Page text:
Imaging findings: Axial non–diffusion-weighted CSF suppressed b0 (a, d), fractional anisotropy (FA) (b, e) and mean diffusivity (c, f) maps for a representative control and patient. All analyzed structures [genu and splenium of the corpus callosum, external capsule (EC) and anterior and posterior limbs of the internal capsule (IC)] are seen on a single axial slice for each subject with regions of interest being drawn on FA maps (b) and then copied to mean diffusivity and eigenvalues maps. Although statistical analysis demonstrated reduced FA of the genu of the corpus callosum and external capsule of patients, no subjective difference between patients and controls was apparent on visual inspection.

Statistical analysis

Between-group comparisons were made by using an unpaired t test with p < 0.05 being considered significant. Correlations between MRI parameters and age, duration of disease, and age at seizure onset were evaluated by using Pearson's correlation coefficient, with analysis being performed separately on patient and control groups.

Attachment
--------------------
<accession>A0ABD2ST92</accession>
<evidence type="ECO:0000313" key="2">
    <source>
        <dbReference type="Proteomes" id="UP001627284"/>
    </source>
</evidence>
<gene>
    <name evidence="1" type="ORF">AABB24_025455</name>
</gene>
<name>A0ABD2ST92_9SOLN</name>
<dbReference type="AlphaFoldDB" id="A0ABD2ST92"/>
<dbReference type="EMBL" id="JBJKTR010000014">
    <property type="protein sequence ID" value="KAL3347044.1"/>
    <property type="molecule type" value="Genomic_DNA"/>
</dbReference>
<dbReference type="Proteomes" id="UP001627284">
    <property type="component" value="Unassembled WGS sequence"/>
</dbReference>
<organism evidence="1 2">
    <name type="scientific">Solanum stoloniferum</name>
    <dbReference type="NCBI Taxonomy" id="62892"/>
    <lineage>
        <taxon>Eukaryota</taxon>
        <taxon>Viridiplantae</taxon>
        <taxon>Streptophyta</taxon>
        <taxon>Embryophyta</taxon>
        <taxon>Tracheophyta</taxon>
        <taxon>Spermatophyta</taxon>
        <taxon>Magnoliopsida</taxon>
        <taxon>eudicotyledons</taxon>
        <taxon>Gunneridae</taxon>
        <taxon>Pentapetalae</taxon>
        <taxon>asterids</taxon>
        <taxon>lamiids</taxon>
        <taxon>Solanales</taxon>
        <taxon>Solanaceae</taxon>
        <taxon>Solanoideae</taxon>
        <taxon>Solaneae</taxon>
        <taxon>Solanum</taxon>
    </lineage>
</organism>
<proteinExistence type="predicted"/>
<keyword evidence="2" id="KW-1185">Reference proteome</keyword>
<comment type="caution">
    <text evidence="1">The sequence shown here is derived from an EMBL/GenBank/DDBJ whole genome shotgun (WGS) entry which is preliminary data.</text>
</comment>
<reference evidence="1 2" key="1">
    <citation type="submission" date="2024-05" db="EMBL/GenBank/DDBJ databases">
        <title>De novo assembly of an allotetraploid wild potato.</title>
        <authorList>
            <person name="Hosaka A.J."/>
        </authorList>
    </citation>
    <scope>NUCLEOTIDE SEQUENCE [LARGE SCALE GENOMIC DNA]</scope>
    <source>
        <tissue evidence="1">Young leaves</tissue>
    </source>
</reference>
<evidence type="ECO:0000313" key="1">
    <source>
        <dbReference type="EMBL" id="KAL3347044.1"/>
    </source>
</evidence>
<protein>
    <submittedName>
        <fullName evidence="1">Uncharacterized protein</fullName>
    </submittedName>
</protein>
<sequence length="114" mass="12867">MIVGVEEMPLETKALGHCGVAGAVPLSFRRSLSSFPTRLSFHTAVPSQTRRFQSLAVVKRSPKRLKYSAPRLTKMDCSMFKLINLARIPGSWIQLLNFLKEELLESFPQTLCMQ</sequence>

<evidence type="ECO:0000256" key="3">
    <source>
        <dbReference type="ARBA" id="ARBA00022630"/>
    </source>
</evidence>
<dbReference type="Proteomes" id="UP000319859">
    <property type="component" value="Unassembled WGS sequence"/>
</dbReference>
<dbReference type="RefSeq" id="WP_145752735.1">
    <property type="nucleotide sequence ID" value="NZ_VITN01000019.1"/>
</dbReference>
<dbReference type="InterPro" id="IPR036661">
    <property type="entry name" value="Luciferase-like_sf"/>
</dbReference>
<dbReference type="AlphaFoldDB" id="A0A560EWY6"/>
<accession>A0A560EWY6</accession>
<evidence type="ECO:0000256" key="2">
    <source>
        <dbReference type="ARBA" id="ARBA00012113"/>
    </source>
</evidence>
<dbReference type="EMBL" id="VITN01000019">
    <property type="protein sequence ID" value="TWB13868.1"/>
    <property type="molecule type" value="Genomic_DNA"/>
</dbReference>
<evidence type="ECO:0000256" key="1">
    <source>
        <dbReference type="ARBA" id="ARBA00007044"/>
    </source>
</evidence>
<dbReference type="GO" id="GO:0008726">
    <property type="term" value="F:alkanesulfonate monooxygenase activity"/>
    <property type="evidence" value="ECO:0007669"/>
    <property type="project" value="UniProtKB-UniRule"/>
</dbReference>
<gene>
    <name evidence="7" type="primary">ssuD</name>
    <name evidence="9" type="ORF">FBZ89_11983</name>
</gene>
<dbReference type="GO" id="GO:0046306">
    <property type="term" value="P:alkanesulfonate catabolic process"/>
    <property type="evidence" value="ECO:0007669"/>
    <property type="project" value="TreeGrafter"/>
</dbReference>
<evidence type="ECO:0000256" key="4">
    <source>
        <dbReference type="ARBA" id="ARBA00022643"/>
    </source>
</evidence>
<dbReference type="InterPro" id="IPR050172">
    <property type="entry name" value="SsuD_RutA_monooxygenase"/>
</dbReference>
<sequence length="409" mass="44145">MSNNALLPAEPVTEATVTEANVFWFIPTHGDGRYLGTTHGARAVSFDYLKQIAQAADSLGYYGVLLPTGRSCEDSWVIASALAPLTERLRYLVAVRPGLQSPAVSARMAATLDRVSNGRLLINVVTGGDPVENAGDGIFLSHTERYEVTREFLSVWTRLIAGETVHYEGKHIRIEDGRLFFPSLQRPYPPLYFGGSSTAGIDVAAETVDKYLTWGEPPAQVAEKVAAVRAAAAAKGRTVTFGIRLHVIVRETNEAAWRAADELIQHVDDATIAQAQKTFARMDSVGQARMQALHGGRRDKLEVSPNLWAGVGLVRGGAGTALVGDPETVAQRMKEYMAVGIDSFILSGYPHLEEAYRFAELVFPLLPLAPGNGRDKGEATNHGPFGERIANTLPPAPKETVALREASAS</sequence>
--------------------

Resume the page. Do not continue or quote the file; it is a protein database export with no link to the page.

Intrarater reliability

ROIs were drawn twice on eight subjects by the blinded investigator. The mean absolute difference in measurement of FA was demonstrated to be as follows: genu, 0.02; splenium, 0.03; external capsule, <0.01; anterior limb of internal capsule, 0.01; and posterior limb of the internal capsule, <0.01.

RESULTS

All patients underwent anterior temporal lobe resection with pathological confirmation of MTS in all cases. Eight of 11 patients are entirely seizure free (mean follow-up, 18.5 months), with the remaining three patients all experiencing a worthwhile reduction in seizure frequency (two patients are Engel class IIb, and one is class IIIa) (10).

T2 relaxometry

Hippocampal T2 values were significantly elevated in patients ipsilateral (T2, 137 ± 10 ms; p < 0.001) and contralateral (T2, 119 ± 5 ms; p = 0.006) to MTS as compared with controls (T2, 114 ± 3 ms). In all patients, T2 values were highest ipsilateral to MTS, with the difference in T2 between ipsilateral and contralateral hippocampi being significant (p < 0.001; Table 1).

DTI